Prescription Drug Information: Clarithromycin (Page 2 of 8)

2.6 Dosage Adjustment in Patients with Renal Impairment

See Table 2 for dosage adjustment in patients with moderate or severe renal impairment with or without concomitant atazanavir or ritonavir-containing regimens [see Drug Interactions (7)] .

Table 2. Clarithromycin Tablets Dosage Adjustments in Patients with Renal Impairment
Recommended Clarithromycin Tablets Dosage Reduction
Patients with severe renal impairment (CL cr of <30 mL/min) Reduce the dosage of clarithromycin tablets by 50%
Patients with moderate renal impairment (CL cr of 30 to 60 mL/min) taking concomitant atazanavir or ritonavir-containing regimens Reduce the dosage of clarithromycin tablets by 50%
Patients with severe renal impairment (CL cr of <30 mL/min) taking concomitant atazanavir or ritonavir-containing regimens Reduce the dosage of clarithromycin tablets by 75%

2.7 Dosage Adjustment Due to Drug Interactions

Decrease the dose of clarithromycin tablets by 50 % when co-administered with atazanavir [see Drug Interactions (7)] . Dosage adjustments for other drugs when co-administered with clarithromycin tablets may be recommended due to drug interactions [see Drug Interactions (7)] .

3 DOSAGE FORMS AND STRENGTHS

Clarithromycin tablets USP are available as:

  • 250 mg: light yellow colored, oval shaped, biconvex film-coated tablets, with ‘D’ debossed on one side and ‘62’ on the other side.
  • 500 mg: light yellow colored, oval shaped, biconvex film-coated tablets, with ‘D’ debossed on one side and ‘63’ on the other side.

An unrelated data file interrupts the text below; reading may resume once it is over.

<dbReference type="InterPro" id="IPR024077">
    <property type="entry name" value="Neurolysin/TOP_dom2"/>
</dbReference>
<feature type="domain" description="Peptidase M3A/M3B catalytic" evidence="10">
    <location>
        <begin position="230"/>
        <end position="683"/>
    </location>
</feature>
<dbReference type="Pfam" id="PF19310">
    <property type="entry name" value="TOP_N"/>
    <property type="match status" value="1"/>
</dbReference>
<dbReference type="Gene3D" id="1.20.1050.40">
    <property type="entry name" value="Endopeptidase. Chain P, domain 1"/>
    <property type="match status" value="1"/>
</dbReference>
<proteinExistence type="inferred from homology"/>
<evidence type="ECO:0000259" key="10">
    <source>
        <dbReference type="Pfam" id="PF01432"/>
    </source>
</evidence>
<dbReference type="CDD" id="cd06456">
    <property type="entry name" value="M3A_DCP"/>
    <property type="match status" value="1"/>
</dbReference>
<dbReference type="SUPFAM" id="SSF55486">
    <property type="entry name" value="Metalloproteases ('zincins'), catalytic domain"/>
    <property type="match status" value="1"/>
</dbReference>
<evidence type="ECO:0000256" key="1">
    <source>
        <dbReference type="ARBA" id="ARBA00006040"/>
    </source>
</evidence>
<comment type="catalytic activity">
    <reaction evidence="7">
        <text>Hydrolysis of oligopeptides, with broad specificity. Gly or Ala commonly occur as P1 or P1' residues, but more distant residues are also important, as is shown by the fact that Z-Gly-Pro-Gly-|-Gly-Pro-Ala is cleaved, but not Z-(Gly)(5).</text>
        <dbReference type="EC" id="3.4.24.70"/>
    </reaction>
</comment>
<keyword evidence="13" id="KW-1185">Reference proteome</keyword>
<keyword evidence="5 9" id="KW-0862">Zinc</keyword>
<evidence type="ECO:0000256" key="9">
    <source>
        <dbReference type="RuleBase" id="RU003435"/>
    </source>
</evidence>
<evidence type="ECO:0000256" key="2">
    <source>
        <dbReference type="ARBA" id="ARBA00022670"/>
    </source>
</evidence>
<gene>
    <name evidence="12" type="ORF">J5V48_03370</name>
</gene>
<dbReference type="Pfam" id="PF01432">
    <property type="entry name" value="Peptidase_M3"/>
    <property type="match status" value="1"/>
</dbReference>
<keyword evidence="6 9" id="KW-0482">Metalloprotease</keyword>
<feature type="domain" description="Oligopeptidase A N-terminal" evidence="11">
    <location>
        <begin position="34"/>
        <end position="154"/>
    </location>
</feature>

4 CONTRAINDICATIONS

4.1 Hypersensitivity

Clarithromycin tablets are contraindicated in patients with a known hypersensitivity to clarithromycin, erythromycin, or any of the macrolide antibacterial drugs [see Warnings and Precautions (5.1)] .

4.2 Cardiac Arrhythmias

Concomitant administration of clarithromycin tablets with cisapride and pimozide is contraindicated [see Drug Interactions (7)] .

There have been postmarketing reports of drug interactions when clarithromycin is co-administered with cisapride or pimozide, resulting in cardiac arrhythmias (QT prolongation, ventricular tachycardia, ventricular fibrillation, and torsades de pointes) most likely due to inhibition of metabolism of these drugs by clarithromycin tablets. Fatalities have been reported.

4.3 Cholestatic Jaundice/Hepatic Dysfunction

Clarithromycin tablets are contraindicated in patients with a history of cholestatic jaundice or hepatic dysfunction associated with prior use of clarithromycin.

4.4 Colchicine

Concomitant administration of clarithromycin tablets and colchicine is contraindicated in patients with renal or hepatic impairment.

4.5 HMG-CoA Reductase Inhibitors